Gawai Dayak is the major festival of the year for Iban people - imagine Thanks Giving and New Year rolled into one. They celebrate the success of the rice harvest and the continuation of life, whilst looking ahead to the new planting season. Its joyful, exciting and in some cases a little bit drunken. Distant family members come home by ferry and long boat, as both school and public holidays are planned to coincide with Gawai.
Preparations go on for days - all the long house women were involved in plaiting decorations, making tuak, and preparing food. The last days before Gawai are busy, with major expeditions to the nearest towns, laying in supplies for a festival that can last for weeks.
On May 30 at 9.00am we loaded 55 people - men , women and children - and proceeded downstream to Bintangor town. It was raining quite heavily, so more than 35 were crammed down below, with all the hatches shut. It was like a sauna down there. Fortunately the skipper had to steer the boat, while the admiral stood watch on the foredeck and spotted for logs. The passenger load submerged the waterline, and the Cummins was working quite a bit harder than normal to achieve hull speed.
Anchored just off the town dock, we added to the festival atmosphere as our passengers spread out through the shops and markets, returning with boxes, bags and traditional woven baskets full of produce and supplies. For the return jouney we loaded goods on the foredeck - sacks of rice, corn, vegetables, 12 boxes with live chickens and several freshly slaughtered sections of pig. After 4 hours we chugged back upstream against the current, after being photographed for the local Chinese language newspaper. Anchored back on Sungai Tulai, many long boats came out from shore to carry the load back home. I watched an 84 year old woman leap nimbly into a long boat and paddle out to Crystal Blues on her own, eager to help in the unloading. Hope I can still do that when I'm her age.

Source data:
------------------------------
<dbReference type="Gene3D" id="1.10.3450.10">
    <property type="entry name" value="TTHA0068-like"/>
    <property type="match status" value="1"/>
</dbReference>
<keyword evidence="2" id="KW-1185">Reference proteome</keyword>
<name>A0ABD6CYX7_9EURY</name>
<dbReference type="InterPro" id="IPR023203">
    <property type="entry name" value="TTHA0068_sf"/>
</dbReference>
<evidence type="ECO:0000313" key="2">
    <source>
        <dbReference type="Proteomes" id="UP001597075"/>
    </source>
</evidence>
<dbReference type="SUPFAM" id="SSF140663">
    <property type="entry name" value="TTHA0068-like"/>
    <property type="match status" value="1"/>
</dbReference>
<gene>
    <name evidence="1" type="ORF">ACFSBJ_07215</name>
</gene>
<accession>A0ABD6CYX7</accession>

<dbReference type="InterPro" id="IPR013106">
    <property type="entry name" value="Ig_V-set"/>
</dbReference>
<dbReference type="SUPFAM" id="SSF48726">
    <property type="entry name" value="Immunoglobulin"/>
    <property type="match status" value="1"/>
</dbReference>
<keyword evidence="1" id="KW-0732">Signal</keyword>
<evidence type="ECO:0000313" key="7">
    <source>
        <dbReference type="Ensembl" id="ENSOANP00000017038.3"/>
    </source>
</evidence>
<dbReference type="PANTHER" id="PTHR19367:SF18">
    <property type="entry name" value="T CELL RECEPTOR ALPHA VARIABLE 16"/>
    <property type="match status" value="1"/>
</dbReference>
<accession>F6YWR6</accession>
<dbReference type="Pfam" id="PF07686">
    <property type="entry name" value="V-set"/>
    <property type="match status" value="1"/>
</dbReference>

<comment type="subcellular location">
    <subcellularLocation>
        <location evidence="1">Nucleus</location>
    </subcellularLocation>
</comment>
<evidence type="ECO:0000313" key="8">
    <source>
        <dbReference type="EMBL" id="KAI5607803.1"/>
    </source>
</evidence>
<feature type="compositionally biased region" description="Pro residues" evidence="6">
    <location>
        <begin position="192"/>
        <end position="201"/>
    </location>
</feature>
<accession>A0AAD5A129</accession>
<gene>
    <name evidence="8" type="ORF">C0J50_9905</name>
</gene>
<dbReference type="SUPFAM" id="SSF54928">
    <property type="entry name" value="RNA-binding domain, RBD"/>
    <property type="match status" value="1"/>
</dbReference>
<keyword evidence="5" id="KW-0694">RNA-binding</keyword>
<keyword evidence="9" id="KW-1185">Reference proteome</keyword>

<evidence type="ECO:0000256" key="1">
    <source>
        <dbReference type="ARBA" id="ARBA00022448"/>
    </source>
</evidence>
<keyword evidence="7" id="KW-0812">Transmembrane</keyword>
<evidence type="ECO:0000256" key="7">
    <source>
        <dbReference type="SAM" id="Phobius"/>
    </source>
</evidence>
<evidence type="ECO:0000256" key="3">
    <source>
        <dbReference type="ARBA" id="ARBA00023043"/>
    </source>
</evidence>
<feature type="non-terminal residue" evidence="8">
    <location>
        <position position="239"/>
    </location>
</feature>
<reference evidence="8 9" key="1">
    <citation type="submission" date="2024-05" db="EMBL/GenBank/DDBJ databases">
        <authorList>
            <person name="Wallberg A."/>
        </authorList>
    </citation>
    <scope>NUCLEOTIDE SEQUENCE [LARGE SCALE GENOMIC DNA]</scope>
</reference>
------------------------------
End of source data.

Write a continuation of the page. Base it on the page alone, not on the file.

Salamat Hari Gawai
Gawai happened on May 31. Invited to the small Rumah Malaya longhouse (13 doors) that afternoon, we visited with families and were hosted by the Tuai Rumah Malaya (chief). Many of the people there are quite old fashioned and lead a very simple life. We were the first white people ever to visit this long house. Of course we had to drink, dance and then eat. The chief paraded up and down the verandah with a very good looking chicken under his arm. Finally it was waved in circles over Neil's head and then taken outside for a quick kill (big knife). They prepared 4 plates of traditional foods, beautifully dressed with bloodied feathers from the sacrificial bird. Thankfully it was a traditional ritual, and we didn't have to eat it - in fact no one did, the plates were simply acknowledged then removed.
Back at Jampie's long house, Rumah Lidam, we shared a meal with our friends, taking two bottles of wine and some beer as a contribution. Dinner started at 7.00pm and by 8.00pm we were sitting cross legged on matts outside, on the communal verandah, listening and dancing to the gong and drums. Many people got up to ngajat (dance) - including Neil. We had to dance around a "palm" tree. Hanging from the tree and around the base were symbolic harvest decorations and food and drink. This was eventually all chopped down by Neil, with an Iban parang (long knife) after much dancing. Neil then had to "chop" the tree down with the parang, just before midnight, symbolising the end of one season and the start of another. At midnight the chief of the long house banged the gong and we all called out to welcome in the New Year.
Then something fantastic happened - almost immediately 37 individual parties were set up. Each door (family) in the long house put food and drink outside there bilik (home). As guests we were expected to eat and drink at each door. Neil and I bagi (shared) our glass of tuak and nibbled here and there, 37 times, down the length of the long house. The residents then started a procession of house visiting that went on for hours. We left just after 2am, but there was no rest for the wicked as we were expected at church at 8.30am that morning.